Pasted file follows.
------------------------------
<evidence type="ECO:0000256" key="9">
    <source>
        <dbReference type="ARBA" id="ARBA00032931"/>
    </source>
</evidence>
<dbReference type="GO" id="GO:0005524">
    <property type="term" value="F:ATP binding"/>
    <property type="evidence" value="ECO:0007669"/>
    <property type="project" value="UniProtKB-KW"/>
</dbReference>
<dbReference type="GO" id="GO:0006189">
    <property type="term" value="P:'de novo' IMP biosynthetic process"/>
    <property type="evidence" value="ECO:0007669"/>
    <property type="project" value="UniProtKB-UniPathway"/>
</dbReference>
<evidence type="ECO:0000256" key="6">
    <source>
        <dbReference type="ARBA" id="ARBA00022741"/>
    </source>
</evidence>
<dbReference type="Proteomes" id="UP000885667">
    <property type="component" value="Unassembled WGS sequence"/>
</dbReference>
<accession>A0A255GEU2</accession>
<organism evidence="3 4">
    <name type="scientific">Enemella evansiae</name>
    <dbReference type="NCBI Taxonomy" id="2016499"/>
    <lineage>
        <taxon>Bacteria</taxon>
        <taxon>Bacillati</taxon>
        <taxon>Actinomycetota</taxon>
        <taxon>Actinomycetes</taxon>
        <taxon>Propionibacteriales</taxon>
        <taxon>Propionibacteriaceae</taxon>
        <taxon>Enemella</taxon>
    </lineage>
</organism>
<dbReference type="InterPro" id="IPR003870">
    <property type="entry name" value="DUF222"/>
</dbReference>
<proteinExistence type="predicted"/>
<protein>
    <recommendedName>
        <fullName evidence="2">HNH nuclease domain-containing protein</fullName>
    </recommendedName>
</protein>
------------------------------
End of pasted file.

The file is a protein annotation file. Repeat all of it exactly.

<evidence type="ECO:0000256" key="9">
    <source>
        <dbReference type="ARBA" id="ARBA00032931"/>
    </source>
</evidence>
<dbReference type="GO" id="GO:0005524">
    <property type="term" value="F:ATP binding"/>
    <property type="evidence" value="ECO:0007669"/>
    <property type="project" value="UniProtKB-KW"/>
</dbReference>
<dbReference type="GO" id="GO:0006189">
    <property type="term" value="P:'de novo' IMP biosynthetic process"/>
    <property type="evidence" value="ECO:0007669"/>
    <property type="project" value="UniProtKB-UniPathway"/>
</dbReference>
<evidence type="ECO:0000256" key="6">
    <source>
        <dbReference type="ARBA" id="ARBA00022741"/>
    </source>
</evidence>
<dbReference type="Proteomes" id="UP000885667">
    <property type="component" value="Unassembled WGS sequence"/>
</dbReference>
<accession>A0A255GEU2</accession>
<organism evidence="3 4">
    <name type="scientific">Enemella evansiae</name>
    <dbReference type="NCBI Taxonomy" id="2016499"/>
    <lineage>
        <taxon>Bacteria</taxon>
        <taxon>Bacillati</taxon>
        <taxon>Actinomycetota</taxon>
        <taxon>Actinomycetes</taxon>
        <taxon>Propionibacteriales</taxon>
        <taxon>Propionibacteriaceae</taxon>
        <taxon>Enemella</taxon>
    </lineage>
</organism>
<dbReference type="InterPro" id="IPR003870">
    <property type="entry name" value="DUF222"/>
</dbReference>
<proteinExistence type="predicted"/>
<protein>
    <recommendedName>
        <fullName evidence="2">HNH nuclease domain-containing protein</fullName>
    </recommendedName>
</protein>